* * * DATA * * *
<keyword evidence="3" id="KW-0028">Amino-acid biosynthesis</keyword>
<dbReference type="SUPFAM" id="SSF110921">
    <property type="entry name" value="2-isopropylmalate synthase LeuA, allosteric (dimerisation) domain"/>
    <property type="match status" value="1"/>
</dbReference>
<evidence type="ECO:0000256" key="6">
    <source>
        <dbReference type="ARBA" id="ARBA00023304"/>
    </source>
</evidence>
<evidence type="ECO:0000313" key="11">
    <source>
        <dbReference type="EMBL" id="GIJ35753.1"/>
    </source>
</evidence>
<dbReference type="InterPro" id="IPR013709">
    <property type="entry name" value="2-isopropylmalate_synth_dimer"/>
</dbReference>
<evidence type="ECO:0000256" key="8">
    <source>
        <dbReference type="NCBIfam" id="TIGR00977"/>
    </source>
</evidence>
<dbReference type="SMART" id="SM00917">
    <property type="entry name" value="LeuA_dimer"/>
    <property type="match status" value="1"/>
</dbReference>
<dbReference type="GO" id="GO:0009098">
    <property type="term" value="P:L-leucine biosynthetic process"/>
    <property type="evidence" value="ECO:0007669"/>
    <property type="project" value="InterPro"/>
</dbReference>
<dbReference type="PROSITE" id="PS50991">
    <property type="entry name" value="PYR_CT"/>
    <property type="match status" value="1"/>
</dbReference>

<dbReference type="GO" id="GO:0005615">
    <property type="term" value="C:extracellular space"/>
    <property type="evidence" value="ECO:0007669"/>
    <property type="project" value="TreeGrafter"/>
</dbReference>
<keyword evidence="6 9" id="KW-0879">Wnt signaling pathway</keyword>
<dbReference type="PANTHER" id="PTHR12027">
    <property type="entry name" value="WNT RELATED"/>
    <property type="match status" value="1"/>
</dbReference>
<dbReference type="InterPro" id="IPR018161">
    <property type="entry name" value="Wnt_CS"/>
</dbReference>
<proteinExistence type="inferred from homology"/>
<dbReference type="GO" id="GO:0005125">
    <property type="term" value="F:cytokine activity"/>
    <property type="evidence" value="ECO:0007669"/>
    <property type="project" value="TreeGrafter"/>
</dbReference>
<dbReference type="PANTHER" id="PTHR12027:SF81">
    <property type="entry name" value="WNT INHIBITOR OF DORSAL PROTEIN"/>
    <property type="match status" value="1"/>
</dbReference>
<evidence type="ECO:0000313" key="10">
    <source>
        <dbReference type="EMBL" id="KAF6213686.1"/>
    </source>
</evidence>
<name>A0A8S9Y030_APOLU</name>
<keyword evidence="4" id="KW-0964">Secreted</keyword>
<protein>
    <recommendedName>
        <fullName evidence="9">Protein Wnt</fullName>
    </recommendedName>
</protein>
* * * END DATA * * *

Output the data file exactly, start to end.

<keyword evidence="3" id="KW-0028">Amino-acid biosynthesis</keyword>
<dbReference type="SUPFAM" id="SSF110921">
    <property type="entry name" value="2-isopropylmalate synthase LeuA, allosteric (dimerisation) domain"/>
    <property type="match status" value="1"/>
</dbReference>
<evidence type="ECO:0000256" key="6">
    <source>
        <dbReference type="ARBA" id="ARBA00023304"/>
    </source>
</evidence>
<evidence type="ECO:0000313" key="11">
    <source>
        <dbReference type="EMBL" id="GIJ35753.1"/>
    </source>
</evidence>
<dbReference type="InterPro" id="IPR013709">
    <property type="entry name" value="2-isopropylmalate_synth_dimer"/>
</dbReference>
<evidence type="ECO:0000256" key="8">
    <source>
        <dbReference type="NCBIfam" id="TIGR00977"/>
    </source>
</evidence>
<dbReference type="SMART" id="SM00917">
    <property type="entry name" value="LeuA_dimer"/>
    <property type="match status" value="1"/>
</dbReference>
<dbReference type="GO" id="GO:0009098">
    <property type="term" value="P:L-leucine biosynthetic process"/>
    <property type="evidence" value="ECO:0007669"/>
    <property type="project" value="InterPro"/>
</dbReference>
<dbReference type="PROSITE" id="PS50991">
    <property type="entry name" value="PYR_CT"/>
    <property type="match status" value="1"/>
</dbReference>

<dbReference type="GO" id="GO:0005615">
    <property type="term" value="C:extracellular space"/>
    <property type="evidence" value="ECO:0007669"/>
    <property type="project" value="TreeGrafter"/>
</dbReference>
<keyword evidence="6 9" id="KW-0879">Wnt signaling pathway</keyword>
<dbReference type="PANTHER" id="PTHR12027">
    <property type="entry name" value="WNT RELATED"/>
    <property type="match status" value="1"/>
</dbReference>
<dbReference type="InterPro" id="IPR018161">
    <property type="entry name" value="Wnt_CS"/>
</dbReference>
<proteinExistence type="inferred from homology"/>
<dbReference type="GO" id="GO:0005125">
    <property type="term" value="F:cytokine activity"/>
    <property type="evidence" value="ECO:0007669"/>
    <property type="project" value="TreeGrafter"/>
</dbReference>
<dbReference type="PANTHER" id="PTHR12027:SF81">
    <property type="entry name" value="WNT INHIBITOR OF DORSAL PROTEIN"/>
    <property type="match status" value="1"/>
</dbReference>
<evidence type="ECO:0000313" key="10">
    <source>
        <dbReference type="EMBL" id="KAF6213686.1"/>
    </source>
</evidence>
<name>A0A8S9Y030_APOLU</name>
<keyword evidence="4" id="KW-0964">Secreted</keyword>
<protein>
    <recommendedName>
        <fullName evidence="9">Protein Wnt</fullName>
    </recommendedName>
</protein>